By the Numbers

A look at healthcare-related headlines…

45 — Under the provisions of the health law, 45 preventive services currently graded as A or B by the U.S. Preventive Services Task Force must be offered free by Medicare and new private insurance policies. But according to a study just published in the Annals of Family Medicine, tests and services don’t necessarily have to be rated effective to be covered: Medicare also reimburses physicians for a number of tests the task force recommends against.

6 — Rochell Pierce, vice president of physician relationship management for Brentwood, Tenn.-based Aegis Health Group, expands on the following six secrets for improved alignment between hospitals and physicians for Becker’s Hospital Review

5,000 — US Oncology (The Woodlands, TX) is considering the launch of a national Medicare oncology ACO, depending on what is contained in the soon-to-be-released final federal rules. The statute’s requirement states that an ACO needs at least 5,000 patients, so it could presumably mean 5,000 cancer patients. When cancer becomes the primary diagnosis, the oncologist basically handles the patient’s primary care, so while the ACO patients may require occasional care from other sources, including primary care physicians or specialists such as cardiologists or rheumatologists, only oncologists would be affiliated with the Medicare oncology ACO. Management feels that the time is ripe for oncology practices to approach commercial managed care organizations and begin ACO discussions, setting the fee schedule and expenditure targets and a shared-savings arrangement.

245-189 — The Republican-led House voted to repeal the health-care overhaul that is a signature achievement of President Barack Obama, in a largely symbolic move that made good on a GOP election promise but left uncertain what the party would offer as an alternative.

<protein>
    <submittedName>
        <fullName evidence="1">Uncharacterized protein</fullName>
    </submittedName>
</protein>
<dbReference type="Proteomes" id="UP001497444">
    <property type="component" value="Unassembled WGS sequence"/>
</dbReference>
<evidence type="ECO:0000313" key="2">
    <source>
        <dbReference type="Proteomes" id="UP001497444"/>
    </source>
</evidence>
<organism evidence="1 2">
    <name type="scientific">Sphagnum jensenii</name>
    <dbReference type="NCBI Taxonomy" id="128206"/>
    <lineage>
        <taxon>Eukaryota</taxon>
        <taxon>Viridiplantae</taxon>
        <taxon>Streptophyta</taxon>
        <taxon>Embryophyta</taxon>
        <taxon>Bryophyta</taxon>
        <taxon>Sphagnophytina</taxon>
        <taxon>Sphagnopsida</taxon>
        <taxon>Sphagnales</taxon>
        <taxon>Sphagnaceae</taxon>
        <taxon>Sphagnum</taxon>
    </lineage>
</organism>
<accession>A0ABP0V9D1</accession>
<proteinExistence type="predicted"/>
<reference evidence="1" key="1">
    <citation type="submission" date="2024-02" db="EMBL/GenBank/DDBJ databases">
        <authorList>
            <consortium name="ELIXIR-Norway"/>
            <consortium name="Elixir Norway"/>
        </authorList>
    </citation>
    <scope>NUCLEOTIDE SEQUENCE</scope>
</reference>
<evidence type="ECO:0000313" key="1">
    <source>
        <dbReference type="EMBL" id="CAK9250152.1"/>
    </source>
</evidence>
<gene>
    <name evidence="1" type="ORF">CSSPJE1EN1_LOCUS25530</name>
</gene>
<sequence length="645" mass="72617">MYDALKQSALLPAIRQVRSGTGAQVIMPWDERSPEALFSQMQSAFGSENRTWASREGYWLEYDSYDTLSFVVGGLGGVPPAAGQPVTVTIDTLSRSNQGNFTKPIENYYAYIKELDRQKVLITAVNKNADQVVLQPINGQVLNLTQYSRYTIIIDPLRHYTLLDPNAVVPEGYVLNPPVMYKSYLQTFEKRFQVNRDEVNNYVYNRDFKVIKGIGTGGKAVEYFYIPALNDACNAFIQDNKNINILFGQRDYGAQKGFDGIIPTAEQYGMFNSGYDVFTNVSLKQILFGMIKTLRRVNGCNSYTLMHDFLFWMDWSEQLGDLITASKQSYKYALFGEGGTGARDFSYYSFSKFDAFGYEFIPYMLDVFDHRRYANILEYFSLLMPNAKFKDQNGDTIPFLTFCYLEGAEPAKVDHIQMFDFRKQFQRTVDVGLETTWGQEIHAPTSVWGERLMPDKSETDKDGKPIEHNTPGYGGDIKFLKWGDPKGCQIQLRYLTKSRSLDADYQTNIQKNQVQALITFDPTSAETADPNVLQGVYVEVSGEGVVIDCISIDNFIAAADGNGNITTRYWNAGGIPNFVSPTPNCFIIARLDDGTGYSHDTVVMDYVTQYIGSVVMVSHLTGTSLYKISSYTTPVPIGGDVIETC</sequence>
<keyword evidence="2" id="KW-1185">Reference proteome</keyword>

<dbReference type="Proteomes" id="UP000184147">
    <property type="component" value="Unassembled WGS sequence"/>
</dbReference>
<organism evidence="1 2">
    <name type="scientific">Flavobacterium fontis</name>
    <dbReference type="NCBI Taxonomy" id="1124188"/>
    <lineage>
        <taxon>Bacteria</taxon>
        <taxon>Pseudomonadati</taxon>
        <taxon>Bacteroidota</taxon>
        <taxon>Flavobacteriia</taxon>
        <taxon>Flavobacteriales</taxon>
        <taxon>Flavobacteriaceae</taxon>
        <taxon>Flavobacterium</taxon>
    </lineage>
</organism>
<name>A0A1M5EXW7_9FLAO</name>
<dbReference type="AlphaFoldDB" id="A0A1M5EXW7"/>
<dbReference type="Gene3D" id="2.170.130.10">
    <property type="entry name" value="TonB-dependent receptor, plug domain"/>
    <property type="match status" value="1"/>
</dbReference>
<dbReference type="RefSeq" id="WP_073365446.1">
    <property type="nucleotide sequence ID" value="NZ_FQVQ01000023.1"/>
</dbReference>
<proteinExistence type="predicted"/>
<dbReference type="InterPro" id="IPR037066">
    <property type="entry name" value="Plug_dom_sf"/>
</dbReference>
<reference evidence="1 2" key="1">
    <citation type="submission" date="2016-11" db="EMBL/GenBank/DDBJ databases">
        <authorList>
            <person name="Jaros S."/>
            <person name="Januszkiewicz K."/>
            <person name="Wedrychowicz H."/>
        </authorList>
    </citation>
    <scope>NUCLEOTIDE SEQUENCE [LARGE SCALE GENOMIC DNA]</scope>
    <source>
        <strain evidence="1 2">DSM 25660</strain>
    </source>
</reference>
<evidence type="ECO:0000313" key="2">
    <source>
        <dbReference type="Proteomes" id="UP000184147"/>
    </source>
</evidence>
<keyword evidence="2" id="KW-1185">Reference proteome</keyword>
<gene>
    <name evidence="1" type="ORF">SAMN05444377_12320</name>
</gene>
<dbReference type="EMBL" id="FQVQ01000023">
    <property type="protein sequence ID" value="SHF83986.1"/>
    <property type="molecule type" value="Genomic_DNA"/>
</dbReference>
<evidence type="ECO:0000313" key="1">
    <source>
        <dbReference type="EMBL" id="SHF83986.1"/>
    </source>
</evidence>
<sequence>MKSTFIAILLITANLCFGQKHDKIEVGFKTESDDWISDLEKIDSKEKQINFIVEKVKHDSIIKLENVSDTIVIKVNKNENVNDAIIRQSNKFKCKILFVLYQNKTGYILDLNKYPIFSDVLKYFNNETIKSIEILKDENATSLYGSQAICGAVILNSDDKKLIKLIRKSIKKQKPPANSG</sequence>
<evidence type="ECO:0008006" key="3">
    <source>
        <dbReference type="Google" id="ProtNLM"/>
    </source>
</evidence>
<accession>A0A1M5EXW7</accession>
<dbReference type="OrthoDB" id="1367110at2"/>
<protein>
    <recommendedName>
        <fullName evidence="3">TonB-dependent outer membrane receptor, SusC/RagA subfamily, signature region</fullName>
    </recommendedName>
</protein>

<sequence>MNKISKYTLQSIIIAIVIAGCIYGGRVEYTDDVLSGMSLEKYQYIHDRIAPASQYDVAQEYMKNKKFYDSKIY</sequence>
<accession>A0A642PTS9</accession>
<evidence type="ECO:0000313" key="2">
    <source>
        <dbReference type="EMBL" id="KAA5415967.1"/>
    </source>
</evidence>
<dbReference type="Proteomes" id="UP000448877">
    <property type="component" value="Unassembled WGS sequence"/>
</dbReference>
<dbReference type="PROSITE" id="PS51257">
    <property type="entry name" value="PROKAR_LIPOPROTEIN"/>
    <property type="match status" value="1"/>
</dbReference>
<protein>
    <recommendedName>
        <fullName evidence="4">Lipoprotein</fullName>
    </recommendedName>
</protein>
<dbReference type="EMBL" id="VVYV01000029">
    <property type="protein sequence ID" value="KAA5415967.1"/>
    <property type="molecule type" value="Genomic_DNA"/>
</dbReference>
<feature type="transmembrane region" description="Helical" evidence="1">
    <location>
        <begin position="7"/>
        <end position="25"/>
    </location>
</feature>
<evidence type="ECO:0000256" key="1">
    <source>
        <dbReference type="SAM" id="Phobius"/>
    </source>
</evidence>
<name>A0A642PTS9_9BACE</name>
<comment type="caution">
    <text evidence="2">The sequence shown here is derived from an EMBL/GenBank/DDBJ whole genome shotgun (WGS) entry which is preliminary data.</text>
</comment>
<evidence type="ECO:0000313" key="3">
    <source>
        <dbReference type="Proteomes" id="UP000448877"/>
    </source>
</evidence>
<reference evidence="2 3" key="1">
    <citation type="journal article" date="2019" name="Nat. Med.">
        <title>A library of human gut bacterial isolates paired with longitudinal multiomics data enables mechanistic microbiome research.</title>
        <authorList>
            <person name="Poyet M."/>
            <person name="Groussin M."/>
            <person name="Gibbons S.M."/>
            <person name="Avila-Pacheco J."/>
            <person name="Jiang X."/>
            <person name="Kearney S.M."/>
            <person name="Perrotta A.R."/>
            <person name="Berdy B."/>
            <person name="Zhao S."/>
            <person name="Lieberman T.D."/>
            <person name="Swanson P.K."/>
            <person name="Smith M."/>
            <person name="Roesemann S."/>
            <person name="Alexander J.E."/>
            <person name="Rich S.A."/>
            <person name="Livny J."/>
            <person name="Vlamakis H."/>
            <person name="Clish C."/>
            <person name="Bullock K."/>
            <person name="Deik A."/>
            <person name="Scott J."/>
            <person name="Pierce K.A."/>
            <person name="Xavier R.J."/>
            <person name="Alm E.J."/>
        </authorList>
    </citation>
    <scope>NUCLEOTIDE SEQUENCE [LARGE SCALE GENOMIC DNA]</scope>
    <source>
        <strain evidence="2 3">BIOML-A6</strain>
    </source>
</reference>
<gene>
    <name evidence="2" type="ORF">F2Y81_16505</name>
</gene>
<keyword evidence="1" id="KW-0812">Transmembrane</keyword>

122 – Cases of bed sores or pressure points reported in Minnesota hospitals. The Health Department says Minnesota hospitals are making too many mistakes. While mistakes by medical staff are still considered rare, the experts say even one is too many.

12.8 Million – In savings. The Solutions for Patient Safety initiative, made up of the Cardinal Health Foundation (Dublin, OH), the Ohio Business Roundtable (Columbus, OH), the Central Ohio Hospital Council (Columbus, OH), the Ohio Hospital Association (Columbus, OH), the Ohio Children’s Hospital Association (Columbus, OH), and 25 hospitals throughout the state, saw more than $12.8 million in healthcare savings, more than 900 fewer patient days spent in the hospital and nearly 3,600 fewer adverse drug events and infections in children. The patient safety initiative launched in January 2009 and was funded with a $1.5 million investment from the Cardinal Health Foundation.
 

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